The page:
Monday, March 30, 2009

Political Triage

By now, an awful lot of pundits and opinionistas have weighed in on this story:

WASHINGTON -- President Barack Obama is sending a blunt message to Detroit automakers: To survive _ and win more government help _ they must remake themselves top to bottom. Driving home the point, the White House ousted the General Motors chairman as it rejected GM and Chrysler's restructuring plans.

Obama is set to elaborate on that message Monday when he announces what his White House told reporters over the weekend: Neither GM nor Chrysler submitted acceptable plans to receive additional federal bailout money.

GM chairman Rick Wagoner became the most conspicuous casualty of that decision, forced out Sunday as the White House indicated Detroit must make management and other changes if it hopes to survive _ and that the Obama administration will have a hands-on role in those changes.

Wow. The US government forcing a big company to change it's strategic planning, to the point of forcing the resignation of the COB? Whoda thunk?
GM has been conspicuous in its singular inability to change with the times. Not that any of the major three car companies has exactly been models of being ahead on the curve, for that matter. Car manufacturing requires enormous investments of time, money, energy and industrialization and to be flexible is nearly impossible for firms based on the old "time and motion" studies that created the Henry Ford assembly line in the first place.
The US auto industry IS a model of repetitive stress disorder, however. What the US auto industry needed to be was out front of demand, when in fact, it has always tried to browbeat people with their offerings.
Think about it: ahead of last year's major oil crunch, when oil was only just starting its five-year long upward climb (plenty of time to retool, mind you), what commercials did you see?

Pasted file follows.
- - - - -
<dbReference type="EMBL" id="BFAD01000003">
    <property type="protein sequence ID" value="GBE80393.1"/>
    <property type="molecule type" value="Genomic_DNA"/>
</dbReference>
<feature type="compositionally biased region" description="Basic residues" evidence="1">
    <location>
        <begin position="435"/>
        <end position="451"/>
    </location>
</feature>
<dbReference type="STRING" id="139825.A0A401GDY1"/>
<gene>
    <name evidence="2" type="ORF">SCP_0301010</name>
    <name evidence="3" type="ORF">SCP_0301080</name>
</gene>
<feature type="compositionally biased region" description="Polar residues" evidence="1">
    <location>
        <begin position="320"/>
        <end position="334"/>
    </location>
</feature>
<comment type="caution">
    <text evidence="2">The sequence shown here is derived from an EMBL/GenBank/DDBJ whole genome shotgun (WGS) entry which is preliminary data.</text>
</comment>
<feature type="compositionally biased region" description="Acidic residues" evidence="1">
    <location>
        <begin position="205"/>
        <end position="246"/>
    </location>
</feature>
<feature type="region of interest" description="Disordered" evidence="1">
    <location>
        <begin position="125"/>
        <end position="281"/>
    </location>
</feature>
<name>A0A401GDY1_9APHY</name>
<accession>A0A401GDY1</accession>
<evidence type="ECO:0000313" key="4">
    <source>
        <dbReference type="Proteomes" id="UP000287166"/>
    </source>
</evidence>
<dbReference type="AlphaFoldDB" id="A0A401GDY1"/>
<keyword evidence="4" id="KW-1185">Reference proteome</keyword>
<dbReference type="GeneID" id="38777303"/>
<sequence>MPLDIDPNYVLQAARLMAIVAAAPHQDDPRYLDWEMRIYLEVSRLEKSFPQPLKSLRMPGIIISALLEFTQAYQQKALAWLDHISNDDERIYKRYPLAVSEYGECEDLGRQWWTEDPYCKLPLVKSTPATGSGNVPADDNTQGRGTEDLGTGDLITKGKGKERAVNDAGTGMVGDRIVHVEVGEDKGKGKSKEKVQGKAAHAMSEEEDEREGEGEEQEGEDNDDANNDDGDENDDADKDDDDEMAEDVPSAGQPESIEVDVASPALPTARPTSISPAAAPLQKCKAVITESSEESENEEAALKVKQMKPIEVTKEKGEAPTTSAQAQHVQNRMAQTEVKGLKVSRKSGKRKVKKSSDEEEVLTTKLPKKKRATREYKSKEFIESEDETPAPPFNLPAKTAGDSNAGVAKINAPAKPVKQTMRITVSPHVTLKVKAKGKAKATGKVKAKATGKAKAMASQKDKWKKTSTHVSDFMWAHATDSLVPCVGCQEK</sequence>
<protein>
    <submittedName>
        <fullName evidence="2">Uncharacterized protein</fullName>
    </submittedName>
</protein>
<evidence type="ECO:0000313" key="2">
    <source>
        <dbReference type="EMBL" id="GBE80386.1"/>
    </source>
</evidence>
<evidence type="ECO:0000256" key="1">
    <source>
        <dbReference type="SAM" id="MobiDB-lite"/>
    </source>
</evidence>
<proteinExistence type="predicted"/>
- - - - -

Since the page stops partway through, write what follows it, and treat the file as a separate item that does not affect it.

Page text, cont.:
Did you see Chrysler/Dodge push compact cars, reminding people that oil prices are hopping and that global warming is coming? Did you see GM push their economy lines? Ford sell us hybrids?
Toyota did. Honda did. Hyundai did. Even Volkswagen did.
To make this mistake once in a lifetime is one thing, but it's not like Detroit hasn't had plenty of warning that oil prices were about to start an inexorable climb to the sky. Indeed, despite the terrible economic collapse, OPEC looks to be aiming for a $50 a barrell price in 2009. That would put us at about 2005 levels, and maybe have gasoline at $2.50 a gallon, maybe $3, by the summer.
In fact, more than thirty years ago, Detroit had the warning that oil was not going to remain the implacably cheap resource it always had been and for people who live and breathe on supply and demand, they somehow missed the fact that India and China would be driving more and using more oil, guaranteeing a permanent rise in prices.
Someone's head had to go if only for blatant incompetence, in other words, much like Jake DeSantis should have left AIG quietly last week.
Too, Obama's team probably senses that the American people, while still largely supportive of his attempts to revitalize the economy, are getting tired of "no-strings attached" reclamation projects. I can't blame Obama much for these. They really started with the Fed's bailouts last year under Bush, which sort of forced Obama to throw good money after bad this year, an allusion he made last Thursday.
So he's fired a warning shot after carefully choosing his target. He could have picked the Chrysler chairman and thrown the merger talks with Fiat out of whack. He could have chosen any banker in the mix, but that might have created massive turmoil in the credit and stock markets, and he really had no leverage at this point in that indstry anyway.
So he took the biggest, juiciest and easiest target: an incompetent boob running an incompetent company incompetently.
Good for him.